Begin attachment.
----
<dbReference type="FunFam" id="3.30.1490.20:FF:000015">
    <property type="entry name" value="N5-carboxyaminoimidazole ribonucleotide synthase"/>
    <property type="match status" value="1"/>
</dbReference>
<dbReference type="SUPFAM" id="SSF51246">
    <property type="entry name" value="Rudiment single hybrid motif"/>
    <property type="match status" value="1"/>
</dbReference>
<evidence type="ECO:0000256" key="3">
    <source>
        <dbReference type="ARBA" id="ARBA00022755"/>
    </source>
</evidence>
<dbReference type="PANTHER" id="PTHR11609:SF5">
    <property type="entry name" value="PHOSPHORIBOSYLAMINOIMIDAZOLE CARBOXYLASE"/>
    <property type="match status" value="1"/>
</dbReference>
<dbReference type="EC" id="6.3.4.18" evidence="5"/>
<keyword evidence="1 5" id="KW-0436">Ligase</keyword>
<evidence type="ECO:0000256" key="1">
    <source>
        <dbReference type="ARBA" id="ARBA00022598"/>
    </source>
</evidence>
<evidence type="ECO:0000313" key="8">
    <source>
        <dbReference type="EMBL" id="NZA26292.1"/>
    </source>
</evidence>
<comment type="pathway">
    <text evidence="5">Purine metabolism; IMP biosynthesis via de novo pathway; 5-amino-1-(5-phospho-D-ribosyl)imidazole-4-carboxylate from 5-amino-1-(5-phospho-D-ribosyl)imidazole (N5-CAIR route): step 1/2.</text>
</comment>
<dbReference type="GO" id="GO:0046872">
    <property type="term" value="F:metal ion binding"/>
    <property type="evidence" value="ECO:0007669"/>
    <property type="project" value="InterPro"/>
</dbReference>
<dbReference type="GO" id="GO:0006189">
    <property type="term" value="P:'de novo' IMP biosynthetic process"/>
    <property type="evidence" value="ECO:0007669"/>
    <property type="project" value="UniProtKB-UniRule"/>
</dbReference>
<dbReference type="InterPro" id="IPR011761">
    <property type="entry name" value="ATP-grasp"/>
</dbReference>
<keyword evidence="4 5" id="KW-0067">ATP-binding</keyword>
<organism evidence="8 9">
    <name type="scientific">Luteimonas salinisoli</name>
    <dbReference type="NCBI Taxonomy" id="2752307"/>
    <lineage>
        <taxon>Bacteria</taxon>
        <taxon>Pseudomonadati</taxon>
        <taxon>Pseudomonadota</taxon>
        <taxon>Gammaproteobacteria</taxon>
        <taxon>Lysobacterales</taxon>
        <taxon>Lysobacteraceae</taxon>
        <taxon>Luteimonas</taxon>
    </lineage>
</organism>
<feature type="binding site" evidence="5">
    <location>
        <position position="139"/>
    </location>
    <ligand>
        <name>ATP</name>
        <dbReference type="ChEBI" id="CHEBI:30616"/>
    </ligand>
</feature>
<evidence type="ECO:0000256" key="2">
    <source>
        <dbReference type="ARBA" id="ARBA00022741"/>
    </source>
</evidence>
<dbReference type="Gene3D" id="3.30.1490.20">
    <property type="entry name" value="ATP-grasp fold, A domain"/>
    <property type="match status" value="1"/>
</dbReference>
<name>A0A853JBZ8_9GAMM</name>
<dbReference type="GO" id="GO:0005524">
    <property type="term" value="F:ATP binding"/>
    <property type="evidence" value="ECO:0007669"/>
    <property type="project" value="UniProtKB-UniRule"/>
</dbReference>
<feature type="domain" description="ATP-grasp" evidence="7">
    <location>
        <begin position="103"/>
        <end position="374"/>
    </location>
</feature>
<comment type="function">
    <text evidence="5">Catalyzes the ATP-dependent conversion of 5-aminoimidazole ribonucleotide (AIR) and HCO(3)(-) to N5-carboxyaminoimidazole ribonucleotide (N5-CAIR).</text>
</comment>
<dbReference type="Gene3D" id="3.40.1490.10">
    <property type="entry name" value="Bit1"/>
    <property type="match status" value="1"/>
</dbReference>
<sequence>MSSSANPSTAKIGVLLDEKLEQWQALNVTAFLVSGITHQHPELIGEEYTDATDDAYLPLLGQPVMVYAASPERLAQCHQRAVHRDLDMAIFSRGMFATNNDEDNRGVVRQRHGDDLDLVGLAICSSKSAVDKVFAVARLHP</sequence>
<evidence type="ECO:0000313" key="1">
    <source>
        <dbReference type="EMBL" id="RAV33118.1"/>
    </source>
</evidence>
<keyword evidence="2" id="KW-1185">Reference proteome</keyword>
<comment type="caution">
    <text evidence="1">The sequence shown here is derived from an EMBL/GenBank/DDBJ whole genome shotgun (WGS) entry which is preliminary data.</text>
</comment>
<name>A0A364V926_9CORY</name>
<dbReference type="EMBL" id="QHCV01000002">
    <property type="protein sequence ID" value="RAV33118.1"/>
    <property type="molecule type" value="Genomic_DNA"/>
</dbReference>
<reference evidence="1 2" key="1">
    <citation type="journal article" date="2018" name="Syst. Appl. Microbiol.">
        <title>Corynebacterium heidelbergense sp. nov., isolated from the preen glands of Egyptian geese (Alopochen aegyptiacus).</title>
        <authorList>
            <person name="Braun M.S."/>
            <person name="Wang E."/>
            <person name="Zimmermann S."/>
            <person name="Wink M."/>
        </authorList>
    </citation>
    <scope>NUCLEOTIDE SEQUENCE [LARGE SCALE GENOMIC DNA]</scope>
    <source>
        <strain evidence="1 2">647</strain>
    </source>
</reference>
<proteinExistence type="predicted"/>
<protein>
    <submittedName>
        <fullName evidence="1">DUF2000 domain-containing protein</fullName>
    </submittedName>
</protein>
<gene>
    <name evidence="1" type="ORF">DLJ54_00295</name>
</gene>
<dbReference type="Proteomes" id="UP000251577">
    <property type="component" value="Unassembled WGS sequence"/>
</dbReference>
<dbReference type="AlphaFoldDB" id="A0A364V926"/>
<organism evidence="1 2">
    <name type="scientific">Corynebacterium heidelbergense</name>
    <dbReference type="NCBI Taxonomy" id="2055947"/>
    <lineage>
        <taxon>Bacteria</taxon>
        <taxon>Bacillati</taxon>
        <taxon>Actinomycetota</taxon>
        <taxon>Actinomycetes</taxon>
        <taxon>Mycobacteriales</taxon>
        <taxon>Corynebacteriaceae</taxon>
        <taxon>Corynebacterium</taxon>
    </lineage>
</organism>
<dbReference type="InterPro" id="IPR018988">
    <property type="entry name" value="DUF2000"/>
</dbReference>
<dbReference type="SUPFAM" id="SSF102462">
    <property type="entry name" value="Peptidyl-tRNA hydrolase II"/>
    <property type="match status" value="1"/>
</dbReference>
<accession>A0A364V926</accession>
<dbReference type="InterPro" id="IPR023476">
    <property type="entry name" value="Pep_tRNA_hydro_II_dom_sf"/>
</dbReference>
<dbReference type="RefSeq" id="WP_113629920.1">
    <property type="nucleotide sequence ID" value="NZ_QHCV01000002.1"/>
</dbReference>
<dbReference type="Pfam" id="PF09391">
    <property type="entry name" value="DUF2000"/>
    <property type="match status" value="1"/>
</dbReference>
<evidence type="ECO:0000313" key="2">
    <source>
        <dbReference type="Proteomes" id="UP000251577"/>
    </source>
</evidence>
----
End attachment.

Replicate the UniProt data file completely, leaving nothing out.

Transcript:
<dbReference type="FunFam" id="3.30.1490.20:FF:000015">
    <property type="entry name" value="N5-carboxyaminoimidazole ribonucleotide synthase"/>
    <property type="match status" value="1"/>
</dbReference>
<dbReference type="SUPFAM" id="SSF51246">
    <property type="entry name" value="Rudiment single hybrid motif"/>
    <property type="match status" value="1"/>
</dbReference>
<evidence type="ECO:0000256" key="3">
    <source>
        <dbReference type="ARBA" id="ARBA00022755"/>
    </source>
</evidence>
<dbReference type="PANTHER" id="PTHR11609:SF5">
    <property type="entry name" value="PHOSPHORIBOSYLAMINOIMIDAZOLE CARBOXYLASE"/>
    <property type="match status" value="1"/>
</dbReference>
<dbReference type="EC" id="6.3.4.18" evidence="5"/>
<keyword evidence="1 5" id="KW-0436">Ligase</keyword>
<evidence type="ECO:0000256" key="1">
    <source>
        <dbReference type="ARBA" id="ARBA00022598"/>
    </source>
</evidence>
<evidence type="ECO:0000313" key="8">
    <source>
        <dbReference type="EMBL" id="NZA26292.1"/>
    </source>
</evidence>
<comment type="pathway">
    <text evidence="5">Purine metabolism; IMP biosynthesis via de novo pathway; 5-amino-1-(5-phospho-D-ribosyl)imidazole-4-carboxylate from 5-amino-1-(5-phospho-D-ribosyl)imidazole (N5-CAIR route): step 1/2.</text>
</comment>
<dbReference type="GO" id="GO:0046872">
    <property type="term" value="F:metal ion binding"/>
    <property type="evidence" value="ECO:0007669"/>
    <property type="project" value="InterPro"/>
</dbReference>
<dbReference type="GO" id="GO:0006189">
    <property type="term" value="P:'de novo' IMP biosynthetic process"/>
    <property type="evidence" value="ECO:0007669"/>
    <property type="project" value="UniProtKB-UniRule"/>
</dbReference>
<dbReference type="InterPro" id="IPR011761">
    <property type="entry name" value="ATP-grasp"/>
</dbReference>
<keyword evidence="4 5" id="KW-0067">ATP-binding</keyword>
<organism evidence="8 9">
    <name type="scientific">Luteimonas salinisoli</name>
    <dbReference type="NCBI Taxonomy" id="2752307"/>
    <lineage>
        <taxon>Bacteria</taxon>
        <taxon>Pseudomonadati</taxon>
        <taxon>Pseudomonadota</taxon>
        <taxon>Gammaproteobacteria</taxon>
        <taxon>Lysobacterales</taxon>
        <taxon>Lysobacteraceae</taxon>
        <taxon>Luteimonas</taxon>
    </lineage>
</organism>
<feature type="binding site" evidence="5">
    <location>
        <position position="139"/>
    </location>
    <ligand>
        <name>ATP</name>
        <dbReference type="ChEBI" id="CHEBI:30616"/>
    </ligand>
</feature>
<evidence type="ECO:0000256" key="2">
    <source>
        <dbReference type="ARBA" id="ARBA00022741"/>
    </source>
</evidence>
<dbReference type="Gene3D" id="3.30.1490.20">
    <property type="entry name" value="ATP-grasp fold, A domain"/>
    <property type="match status" value="1"/>
</dbReference>
<name>A0A853JBZ8_9GAMM</name>
<dbReference type="GO" id="GO:0005524">
    <property type="term" value="F:ATP binding"/>
    <property type="evidence" value="ECO:0007669"/>
    <property type="project" value="UniProtKB-UniRule"/>
</dbReference>
<feature type="domain" description="ATP-grasp" evidence="7">
    <location>
        <begin position="103"/>
        <end position="374"/>
    </location>
</feature>
<comment type="function">
    <text evidence="5">Catalyzes the ATP-dependent conversion of 5-aminoimidazole ribonucleotide (AIR) and HCO(3)(-) to N5-carboxyaminoimidazole ribonucleotide (N5-CAIR).</text>
</comment>
<dbReference type="Gene3D" id="3.40.1490.10">
    <property type="entry name" value="Bit1"/>
    <property type="match status" value="1"/>
</dbReference>
<sequence>MSSSANPSTAKIGVLLDEKLEQWQALNVTAFLVSGITHQHPELIGEEYTDATDDAYLPLLGQPVMVYAASPERLAQCHQRAVHRDLDMAIFSRGMFATNNDEDNRGVVRQRHGDDLDLVGLAICSSKSAVDKVFAVARLHP</sequence>
<evidence type="ECO:0000313" key="1">
    <source>
        <dbReference type="EMBL" id="RAV33118.1"/>
    </source>
</evidence>
<keyword evidence="2" id="KW-1185">Reference proteome</keyword>
<comment type="caution">
    <text evidence="1">The sequence shown here is derived from an EMBL/GenBank/DDBJ whole genome shotgun (WGS) entry which is preliminary data.</text>
</comment>
<name>A0A364V926_9CORY</name>
<dbReference type="EMBL" id="QHCV01000002">
    <property type="protein sequence ID" value="RAV33118.1"/>
    <property type="molecule type" value="Genomic_DNA"/>
</dbReference>
<reference evidence="1 2" key="1">
    <citation type="journal article" date="2018" name="Syst. Appl. Microbiol.">
        <title>Corynebacterium heidelbergense sp. nov., isolated from the preen glands of Egyptian geese (Alopochen aegyptiacus).</title>
        <authorList>
            <person name="Braun M.S."/>
            <person name="Wang E."/>
            <person name="Zimmermann S."/>
            <person name="Wink M."/>
        </authorList>
    </citation>
    <scope>NUCLEOTIDE SEQUENCE [LARGE SCALE GENOMIC DNA]</scope>
    <source>
        <strain evidence="1 2">647</strain>
    </source>
</reference>
<proteinExistence type="predicted"/>
<protein>
    <submittedName>
        <fullName evidence="1">DUF2000 domain-containing protein</fullName>
    </submittedName>
</protein>
<gene>
    <name evidence="1" type="ORF">DLJ54_00295</name>
</gene>
<dbReference type="Proteomes" id="UP000251577">
    <property type="component" value="Unassembled WGS sequence"/>
</dbReference>
<dbReference type="AlphaFoldDB" id="A0A364V926"/>
<organism evidence="1 2">
    <name type="scientific">Corynebacterium heidelbergense</name>
    <dbReference type="NCBI Taxonomy" id="2055947"/>
    <lineage>
        <taxon>Bacteria</taxon>
        <taxon>Bacillati</taxon>
        <taxon>Actinomycetota</taxon>
        <taxon>Actinomycetes</taxon>
        <taxon>Mycobacteriales</taxon>
        <taxon>Corynebacteriaceae</taxon>
        <taxon>Corynebacterium</taxon>
    </lineage>
</organism>
<dbReference type="InterPro" id="IPR018988">
    <property type="entry name" value="DUF2000"/>
</dbReference>
<dbReference type="SUPFAM" id="SSF102462">
    <property type="entry name" value="Peptidyl-tRNA hydrolase II"/>
    <property type="match status" value="1"/>
</dbReference>
<accession>A0A364V926</accession>
<dbReference type="InterPro" id="IPR023476">
    <property type="entry name" value="Pep_tRNA_hydro_II_dom_sf"/>
</dbReference>
<dbReference type="RefSeq" id="WP_113629920.1">
    <property type="nucleotide sequence ID" value="NZ_QHCV01000002.1"/>
</dbReference>
<dbReference type="Pfam" id="PF09391">
    <property type="entry name" value="DUF2000"/>
    <property type="match status" value="1"/>
</dbReference>
<evidence type="ECO:0000313" key="2">
    <source>
        <dbReference type="Proteomes" id="UP000251577"/>
    </source>
</evidence>